Choosing a Lawyer

Skillful, competent legal representation can make the difference between winning and losing your case at trial or on appeal. Select your attorney carefully. Schedule a personal visit with a prospective attorney without delay. Any initial consultation should be free of charge in most situations. You are interviewing the attorney, and the attorney will be evaluating you and your case from both a legal and business standpoint.

Frequently Asked Questions
  1. How many years has the attorney been in practice? Where did he or she go to law school? Where else has he or she practiced law besides Hawaii? Does he or she carry malpractice insurance?
    Note that it is entirely possible for an ethical and competent attorney to be the subject to disciplinary proceedings as the result of a client's complaint, but the result of the investigation could be that the attorney had acted correctly, and that no disciplinary action was appropriate.
    Conversely, even if no disciplinary action is on the record, the attorney could still be incompetent or dishonest. Check further, by asking the prospective attorney for references.
  2. Other attorneys are often a good source of referrals and recommendations; they may know who could handle your case competently in the event that they cannot. Ask for two or three names, and check out each one.
  3. What kinds of cases does the attorney handle on a routine basis? If you have a military justice or DUI problem, you must find an attorney who emphasizes these areas of practice.
  4. How many cases similar to yours has the attorney handled recently (past 12 months)?
  5. In court-martial cases, has your lawyer served in the military? In what capacity, and how long ago? How many courts-martial has he or she handled recently?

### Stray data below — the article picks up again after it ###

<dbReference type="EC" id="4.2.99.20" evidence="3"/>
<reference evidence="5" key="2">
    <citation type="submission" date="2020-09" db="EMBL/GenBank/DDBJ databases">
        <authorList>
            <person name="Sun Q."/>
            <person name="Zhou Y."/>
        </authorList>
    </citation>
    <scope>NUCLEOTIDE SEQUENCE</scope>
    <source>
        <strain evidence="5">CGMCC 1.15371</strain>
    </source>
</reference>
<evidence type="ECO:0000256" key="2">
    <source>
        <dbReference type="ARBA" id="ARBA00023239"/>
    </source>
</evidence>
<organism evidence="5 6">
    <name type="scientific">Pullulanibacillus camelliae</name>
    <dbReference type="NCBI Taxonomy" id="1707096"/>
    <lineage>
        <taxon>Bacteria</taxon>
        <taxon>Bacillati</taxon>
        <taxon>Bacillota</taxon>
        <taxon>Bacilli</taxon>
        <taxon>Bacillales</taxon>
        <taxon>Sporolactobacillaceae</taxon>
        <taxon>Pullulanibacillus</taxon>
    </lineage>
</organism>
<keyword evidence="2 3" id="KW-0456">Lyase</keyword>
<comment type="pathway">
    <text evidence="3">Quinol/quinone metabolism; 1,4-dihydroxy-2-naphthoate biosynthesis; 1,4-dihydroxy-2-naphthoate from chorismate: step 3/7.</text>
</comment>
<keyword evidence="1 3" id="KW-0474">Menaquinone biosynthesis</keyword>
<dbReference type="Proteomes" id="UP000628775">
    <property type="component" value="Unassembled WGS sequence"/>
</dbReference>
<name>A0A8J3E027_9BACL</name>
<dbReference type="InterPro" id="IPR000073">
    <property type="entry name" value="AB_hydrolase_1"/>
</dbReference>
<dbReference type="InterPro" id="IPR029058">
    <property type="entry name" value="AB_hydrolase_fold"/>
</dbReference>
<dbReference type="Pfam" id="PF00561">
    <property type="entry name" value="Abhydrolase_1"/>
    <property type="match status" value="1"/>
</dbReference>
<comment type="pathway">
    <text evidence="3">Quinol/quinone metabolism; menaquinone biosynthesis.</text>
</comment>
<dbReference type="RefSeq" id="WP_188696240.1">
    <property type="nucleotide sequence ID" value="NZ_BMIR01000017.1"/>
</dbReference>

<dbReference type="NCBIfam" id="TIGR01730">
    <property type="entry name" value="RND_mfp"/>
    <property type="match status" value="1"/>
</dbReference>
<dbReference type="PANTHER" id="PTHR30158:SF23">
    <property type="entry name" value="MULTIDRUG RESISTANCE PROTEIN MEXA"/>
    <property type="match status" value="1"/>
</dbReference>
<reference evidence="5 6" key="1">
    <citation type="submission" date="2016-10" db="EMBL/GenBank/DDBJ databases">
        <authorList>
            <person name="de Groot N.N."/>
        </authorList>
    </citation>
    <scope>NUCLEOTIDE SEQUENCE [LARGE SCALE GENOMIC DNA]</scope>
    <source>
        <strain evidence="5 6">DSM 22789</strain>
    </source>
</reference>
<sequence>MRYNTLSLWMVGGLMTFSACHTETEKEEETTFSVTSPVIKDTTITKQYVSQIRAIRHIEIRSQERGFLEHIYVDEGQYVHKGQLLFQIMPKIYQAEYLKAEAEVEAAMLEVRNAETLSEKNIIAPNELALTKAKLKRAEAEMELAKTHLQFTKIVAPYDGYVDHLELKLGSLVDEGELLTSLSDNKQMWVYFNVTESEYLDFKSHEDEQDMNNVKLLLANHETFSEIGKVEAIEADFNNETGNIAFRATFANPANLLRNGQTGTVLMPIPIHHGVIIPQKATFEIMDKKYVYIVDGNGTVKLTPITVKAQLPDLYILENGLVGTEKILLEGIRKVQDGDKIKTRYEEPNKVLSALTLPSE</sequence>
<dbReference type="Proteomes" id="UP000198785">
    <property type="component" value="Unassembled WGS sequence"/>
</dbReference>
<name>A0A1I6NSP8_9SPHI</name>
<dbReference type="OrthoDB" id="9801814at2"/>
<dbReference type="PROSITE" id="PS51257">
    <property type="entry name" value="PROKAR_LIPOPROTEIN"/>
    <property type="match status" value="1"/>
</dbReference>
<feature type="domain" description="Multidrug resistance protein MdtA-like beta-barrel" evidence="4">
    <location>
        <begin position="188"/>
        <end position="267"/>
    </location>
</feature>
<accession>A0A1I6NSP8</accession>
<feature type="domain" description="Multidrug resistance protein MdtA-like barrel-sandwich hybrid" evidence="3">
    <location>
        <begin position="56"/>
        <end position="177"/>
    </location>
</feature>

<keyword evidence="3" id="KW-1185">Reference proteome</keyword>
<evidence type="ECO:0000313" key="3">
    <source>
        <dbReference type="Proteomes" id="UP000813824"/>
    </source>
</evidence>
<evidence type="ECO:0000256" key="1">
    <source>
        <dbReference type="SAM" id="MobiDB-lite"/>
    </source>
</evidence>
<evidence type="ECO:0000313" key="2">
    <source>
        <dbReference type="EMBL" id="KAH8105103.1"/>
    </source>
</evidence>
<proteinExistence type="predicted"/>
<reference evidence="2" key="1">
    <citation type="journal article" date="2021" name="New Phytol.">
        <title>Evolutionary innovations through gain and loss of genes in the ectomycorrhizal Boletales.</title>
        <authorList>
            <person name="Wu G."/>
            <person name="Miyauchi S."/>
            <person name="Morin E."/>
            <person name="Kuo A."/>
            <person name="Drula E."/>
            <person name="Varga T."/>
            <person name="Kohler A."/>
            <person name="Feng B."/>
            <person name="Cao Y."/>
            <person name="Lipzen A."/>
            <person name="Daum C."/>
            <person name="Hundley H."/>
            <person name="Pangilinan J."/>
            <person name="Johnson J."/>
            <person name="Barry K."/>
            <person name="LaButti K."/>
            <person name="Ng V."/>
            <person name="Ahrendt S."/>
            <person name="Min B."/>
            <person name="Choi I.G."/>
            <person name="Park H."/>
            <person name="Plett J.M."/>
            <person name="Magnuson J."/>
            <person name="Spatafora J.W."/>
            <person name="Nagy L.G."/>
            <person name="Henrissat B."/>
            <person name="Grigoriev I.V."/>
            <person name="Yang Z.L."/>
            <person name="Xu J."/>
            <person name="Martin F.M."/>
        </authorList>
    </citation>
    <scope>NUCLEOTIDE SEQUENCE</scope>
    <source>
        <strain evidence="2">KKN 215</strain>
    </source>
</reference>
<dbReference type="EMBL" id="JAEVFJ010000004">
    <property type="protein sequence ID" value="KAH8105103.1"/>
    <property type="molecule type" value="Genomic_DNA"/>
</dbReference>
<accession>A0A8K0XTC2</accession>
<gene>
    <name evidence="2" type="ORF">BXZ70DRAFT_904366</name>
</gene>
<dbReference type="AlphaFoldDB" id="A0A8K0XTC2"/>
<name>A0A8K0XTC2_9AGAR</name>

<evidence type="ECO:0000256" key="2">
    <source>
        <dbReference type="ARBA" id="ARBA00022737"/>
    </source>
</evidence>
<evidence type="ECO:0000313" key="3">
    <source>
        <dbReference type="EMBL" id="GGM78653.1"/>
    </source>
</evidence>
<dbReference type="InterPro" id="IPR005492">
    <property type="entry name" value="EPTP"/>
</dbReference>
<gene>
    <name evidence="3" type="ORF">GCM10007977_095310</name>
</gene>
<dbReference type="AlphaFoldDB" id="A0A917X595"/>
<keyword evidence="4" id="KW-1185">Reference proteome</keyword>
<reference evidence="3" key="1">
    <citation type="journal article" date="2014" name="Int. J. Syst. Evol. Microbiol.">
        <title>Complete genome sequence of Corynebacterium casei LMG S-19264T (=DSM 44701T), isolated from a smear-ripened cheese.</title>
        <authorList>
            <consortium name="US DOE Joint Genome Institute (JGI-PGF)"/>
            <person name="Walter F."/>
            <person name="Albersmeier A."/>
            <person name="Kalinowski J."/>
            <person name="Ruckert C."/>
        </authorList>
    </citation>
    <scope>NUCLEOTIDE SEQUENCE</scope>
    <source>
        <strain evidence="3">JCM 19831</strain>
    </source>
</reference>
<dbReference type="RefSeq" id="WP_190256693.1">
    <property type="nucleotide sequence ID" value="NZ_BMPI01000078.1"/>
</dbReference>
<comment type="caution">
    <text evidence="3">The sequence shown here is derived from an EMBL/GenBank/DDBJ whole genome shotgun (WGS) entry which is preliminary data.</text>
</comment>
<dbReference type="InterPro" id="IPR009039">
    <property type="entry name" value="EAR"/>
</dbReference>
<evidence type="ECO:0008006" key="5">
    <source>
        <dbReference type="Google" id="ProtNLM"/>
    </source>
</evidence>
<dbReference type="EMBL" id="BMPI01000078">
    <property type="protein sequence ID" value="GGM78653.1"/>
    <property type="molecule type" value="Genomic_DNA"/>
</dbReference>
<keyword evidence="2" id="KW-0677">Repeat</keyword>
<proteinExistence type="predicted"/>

6. Insist upon a written contract between you and the attorney that states exactly what the fee will be, when the fee has to be paid, and when the representation ends.
  7. Finally, although more than one attorney you interview may be qualified to handle your case, choose the one you feel most comfortable with. Personal rapport is important for both client and lawyer in working together to win your case.

Email Earle A. Partington today for expert help.

The sooner Earle A. Partington can start working together on your defense, the easier it will be to obtain a positive result. He pays attention to detail (see In The News).

The best way to reach Earle A. Partington is to send him an email with a brief description of your situation:

info@partington-foley.com.

You may also send faxes to 808-537-1144 or call 808-526-9500.

The best time to call is between 2:00 p.m. and 5:30 p.m. Hawaiian Standard Time (0300-0630 hours Zulu). Earle A. Partington cannot return international phone calls. Please understand that you cannot obtain competent advice via the Internet, so do not email Earle A. Partington about your case and expect him to tell you what to do in your case. Competent advice can only come after a thorough investigation into the facts of a case.

Please note: EARLE A. PARTINGTON DOES NOT PROVIDE LEGAL SERVICES IN THE AREA OF VETERANS LAW WHICH HAS NOTHING TO DO WITH MILITARY LAW. Contact the local office of the Veterans Administration for assistance, or search the internet for Washington, D.C., attorneys emphasizing Veterans Law. Earle A. Partington knows nothing about Veterans Law.